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Rift between modern and traditional cultures of India at the heart of Umrigar’s latest born

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An incredibly gruesome act lies at the heart of Thrity Umrigar’s novel, Honor: A Muslim man is set on fire and murdered by his two Hindu brother-in-law, an act encouraged by the head of the village council while local police are bribed to stay apart.

Terribly disfigured by her attempt to extinguish the flames that consumed her beloved husband Abdul, Meena Mustafa accepts the voluntary offer of a lawyer to bring her brothers to justice for murder. It is this decision that attracts the attention of an American journalist. Shannon writes about Meena’s bravery in trying to seek justice for her husband’s memory despite her family and society’s condemnation of her marriage to a Muslim.

Umrigar was born in Mumbai, the setting for a part of Honor. She writes about the unexpected and secret beauty of the metropolis which is overwhelmed by its human population, rapid economic development and the pollution that growth brings. She moved to the United States at the age of 21 to attend college. Journalist, critic and novelist, Umrigar has written a memoir, eight novels and three children’s books.

Umrigar uses his personal experience as an Indo-American journalist to create the character of Smita Agarwal. Smita also grew up in Mumbai, but moved to America with her family when she was 14. Her childhood memories resurface when she is suddenly called to Mumbai by Shannon, who is hospitalized while awaiting hip surgery. Shannon asks Smita to take over the coverage of the Meena case against her brothers, as a verdict is expected soon. Smita agrees, although she has actively worked to stay away from India and suppress any bad memories she has in store for him.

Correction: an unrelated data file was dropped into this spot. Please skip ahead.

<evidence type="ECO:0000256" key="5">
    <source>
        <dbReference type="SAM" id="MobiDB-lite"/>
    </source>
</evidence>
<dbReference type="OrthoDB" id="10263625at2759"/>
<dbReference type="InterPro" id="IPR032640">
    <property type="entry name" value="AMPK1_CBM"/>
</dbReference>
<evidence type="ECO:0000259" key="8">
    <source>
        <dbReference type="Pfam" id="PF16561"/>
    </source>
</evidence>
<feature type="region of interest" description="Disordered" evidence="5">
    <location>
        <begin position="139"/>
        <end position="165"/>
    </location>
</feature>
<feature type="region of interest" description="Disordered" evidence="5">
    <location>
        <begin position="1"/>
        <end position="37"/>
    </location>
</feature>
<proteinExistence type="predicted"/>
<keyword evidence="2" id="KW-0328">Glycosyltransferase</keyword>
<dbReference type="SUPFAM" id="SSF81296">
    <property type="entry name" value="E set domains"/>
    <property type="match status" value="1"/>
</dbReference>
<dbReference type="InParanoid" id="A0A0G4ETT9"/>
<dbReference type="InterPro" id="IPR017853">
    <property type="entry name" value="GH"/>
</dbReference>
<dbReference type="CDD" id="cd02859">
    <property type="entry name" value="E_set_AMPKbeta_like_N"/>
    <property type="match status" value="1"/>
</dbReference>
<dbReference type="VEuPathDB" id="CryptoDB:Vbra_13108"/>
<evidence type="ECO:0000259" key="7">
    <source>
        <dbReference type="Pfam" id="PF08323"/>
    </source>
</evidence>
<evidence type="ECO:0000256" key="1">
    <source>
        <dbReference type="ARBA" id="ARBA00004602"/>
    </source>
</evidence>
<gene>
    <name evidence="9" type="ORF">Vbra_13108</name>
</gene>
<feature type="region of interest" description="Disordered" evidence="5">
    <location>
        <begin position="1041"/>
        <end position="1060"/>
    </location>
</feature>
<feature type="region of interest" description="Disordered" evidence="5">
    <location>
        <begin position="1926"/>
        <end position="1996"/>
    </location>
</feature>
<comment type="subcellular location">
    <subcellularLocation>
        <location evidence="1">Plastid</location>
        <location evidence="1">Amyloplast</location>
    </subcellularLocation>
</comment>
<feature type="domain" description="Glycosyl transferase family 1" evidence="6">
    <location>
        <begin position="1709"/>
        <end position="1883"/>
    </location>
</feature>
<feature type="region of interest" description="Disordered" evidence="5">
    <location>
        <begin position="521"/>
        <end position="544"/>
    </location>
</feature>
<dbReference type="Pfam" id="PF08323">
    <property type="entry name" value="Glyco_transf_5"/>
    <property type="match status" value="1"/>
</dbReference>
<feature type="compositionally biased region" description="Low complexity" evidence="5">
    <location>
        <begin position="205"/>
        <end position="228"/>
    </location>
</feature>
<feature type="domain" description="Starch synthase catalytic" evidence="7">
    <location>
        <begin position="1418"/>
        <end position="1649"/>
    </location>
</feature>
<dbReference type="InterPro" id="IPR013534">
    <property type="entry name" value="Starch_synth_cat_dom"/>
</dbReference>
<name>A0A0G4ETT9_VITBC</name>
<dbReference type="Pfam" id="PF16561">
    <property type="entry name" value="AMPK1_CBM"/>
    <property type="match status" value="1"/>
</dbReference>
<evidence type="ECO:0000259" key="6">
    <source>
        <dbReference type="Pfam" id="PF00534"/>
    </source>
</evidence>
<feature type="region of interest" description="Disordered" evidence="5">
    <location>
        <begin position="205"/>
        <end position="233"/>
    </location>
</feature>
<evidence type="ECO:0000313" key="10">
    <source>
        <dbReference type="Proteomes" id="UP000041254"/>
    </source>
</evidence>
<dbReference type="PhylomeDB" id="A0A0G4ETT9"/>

Shannon’s friend Mohan volunteers to accompany Smita to the small village where Meena and her young daughter Abru live with Meena’s stepmother. In the Indian countryside, a woman traveling alone is unusual and carries a personal risk. Smita points out to Mohan that traditional Indian society dictates very different roles for women and men. This disparity is still common in rural India, where women are mainly expected to take care of the home and children, and men to work outside the home. Meena and her sister challenge this traditional view by working as seamstresses in a nearby clothing factory to help supplement the family income. Their older brother Govind struggles for a living in farming, and their younger brother Arvind is a drunkard. Even though brothers take all the money their sisters earn, they still believe that women shouldn’t have jobs outside the home.



The bad feelings between the siblings reach a breaking point when Meena runs away to marry Abdul, whom she meets at the factory. A few months later, the couple return to Meena’s former home and announce her pregnancy to her siblings. Meena said to Smita, ??… my older brother, Govind, wouldn’t even let us into his house. He said that I had already cut his nose while running away to marry a Muslim. But bearing a Muslim child meant that the stain of dishonor would spread through the generations.

Meena’s fate, caused by the deep religious divisions that continue to exist within modern India, brings back memories of Smita of a traumatic event also linked to the Hindu-Muslim conflict. Visiting a former neighbor in the Mumbai apartment building where her family once lived only increases her mental anguish.

In HonorUmrigar portrays the natural beauty of his ancient homeland, balancing this portrayal with the havoc that development causes. The deeply held beliefs of rural villagers change slowly as their society evolves, but these changes are not always viewed as positive by all who are affected. The ancient and modern faces of India are very different, and Umrigar manages to capture both points of view in his writing.

Andrea Geary is a freelance writer.

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Andrea Geary

Andrea Geary
St. Vital Community Correspondent

Andrea Geary is a community correspondent for St. Vital and was formerly a community reporter for The Headliner.


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